- Our Metropolis with John Nelson
This is an excerpt from the radio show Our Metropolis, a half-hour issues and affairs program that airs Tuesdays at 6 p.m. on KUNV 91.5-FM and is hosted by Greenspun Media Group’s John Katsilometes. Tune in next week to hear the rest of this interview with John Nelson, vice president of AEG Live, which produces top concerts and shows across the country, including Elton John, Cher and Bette Midler at the Colosseum at Caesars, and has partnered with Harrah’s for an arena project just east of the Strip near Bally’s:
AEG Live produces shows worldwide. You started here in Las Vegas with Céline Dion, and looking back how do you think it all shook out?
After five years of really unexpected and extraordinary success [Las Vegas] has become a far more important part of the company … Obviously we think the [Céline] deal shook out better than anybody ever expected. Everybody in the entertainment business and the music business and a lot of people here in the casino business thought this idea was crazy when it came about seven years ago. A touring artist like Céline Dion at that point in her career could have come to Las Vegas as a stop on her tour and maybe sold out the MGM Grand Garden one or two nights and sold 15,000 or 30,000 tickets. To go from there to the expectation that she could sell 800,000 tickets a year, 200 nights of 4,000 seats, was quite a leap of faith. A lot of people didn’t get the concept—especially people away from Las Vegas. People in Las Vegas get it more, because we see with firsthand experience 300,000 people new to the city every week, turning over. When you look at it that way, it makes more sense.
At what point during Céline’s run did you start to reach out to the headliners who would fill in for her when she left the Colosseum?
It happened in the first year of Céline’s run, with Elton [John], and he ultimately assumed 50 nights per year, about 10 weeks per year, just on the nights Céline was off. That was in Year 2 and Year 5 of Céline’s run. Elton continues now—he’s there until May of next year—and Bette and Cher started in February and May of this year … Cher was rumored for a long time, but we went after them both at about the same time, and the discussions with both occurred simultaneously. Bette announced first just through circumstances of timing, the first to be announced and the first to start performing. We’re friendly with each of them, just through the nature of the business we’re in—for example, Bette shares the same manager as Bon Jovi, and we produce his tours around the world. So we’re in touch with the same people throughout the year.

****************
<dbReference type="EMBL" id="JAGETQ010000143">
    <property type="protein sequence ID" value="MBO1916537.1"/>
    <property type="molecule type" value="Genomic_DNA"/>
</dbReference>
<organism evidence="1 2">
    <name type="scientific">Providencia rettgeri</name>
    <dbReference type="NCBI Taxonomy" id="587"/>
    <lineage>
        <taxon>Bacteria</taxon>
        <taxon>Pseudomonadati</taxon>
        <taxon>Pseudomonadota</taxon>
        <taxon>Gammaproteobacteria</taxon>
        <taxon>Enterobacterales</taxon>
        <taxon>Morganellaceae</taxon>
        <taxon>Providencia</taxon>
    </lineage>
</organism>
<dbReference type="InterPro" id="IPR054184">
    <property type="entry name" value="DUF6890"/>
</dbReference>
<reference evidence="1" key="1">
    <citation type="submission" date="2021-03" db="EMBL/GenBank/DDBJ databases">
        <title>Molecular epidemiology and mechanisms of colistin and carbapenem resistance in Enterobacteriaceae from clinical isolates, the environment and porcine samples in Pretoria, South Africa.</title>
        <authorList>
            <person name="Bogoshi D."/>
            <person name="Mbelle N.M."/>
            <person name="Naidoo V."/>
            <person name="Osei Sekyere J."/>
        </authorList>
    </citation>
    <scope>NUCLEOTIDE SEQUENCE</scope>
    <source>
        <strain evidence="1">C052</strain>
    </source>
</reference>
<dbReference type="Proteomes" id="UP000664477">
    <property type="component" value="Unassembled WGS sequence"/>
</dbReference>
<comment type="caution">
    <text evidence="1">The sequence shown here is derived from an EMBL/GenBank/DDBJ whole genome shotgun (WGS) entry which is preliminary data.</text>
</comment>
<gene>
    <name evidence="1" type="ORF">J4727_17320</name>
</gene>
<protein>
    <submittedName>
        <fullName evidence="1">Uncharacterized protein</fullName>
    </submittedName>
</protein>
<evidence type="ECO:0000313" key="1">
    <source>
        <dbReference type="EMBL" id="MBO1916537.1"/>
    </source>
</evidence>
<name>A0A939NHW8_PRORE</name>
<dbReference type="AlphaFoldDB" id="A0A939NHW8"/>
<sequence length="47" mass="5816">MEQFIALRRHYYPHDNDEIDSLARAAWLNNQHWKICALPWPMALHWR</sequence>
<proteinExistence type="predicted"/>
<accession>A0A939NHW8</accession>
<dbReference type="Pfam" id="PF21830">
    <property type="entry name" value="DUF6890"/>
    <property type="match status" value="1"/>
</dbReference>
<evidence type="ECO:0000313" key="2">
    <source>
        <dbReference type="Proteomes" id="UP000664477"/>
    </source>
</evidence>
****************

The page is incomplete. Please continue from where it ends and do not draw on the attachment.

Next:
When you ask those types of entertainers about Las Vegas as a place for an extended residency, what is the response?
I think the most important thing Céline did for the legacy of entertainment in Las Vegas [was that] she made it okay, if not cool, again for an entertainer in their prime to come to Las Vegas. Before Céline came here, it didn’t seem to be a very popular idea for an entertainer to set up an extended residency here. People thought your career was over at that time, or in the waning years. But Céline was, and still is, in her prime and made people take a second look at Las Vegas … It became a more attractive prospect for more entertainers to get off the road and perform here over a period of time.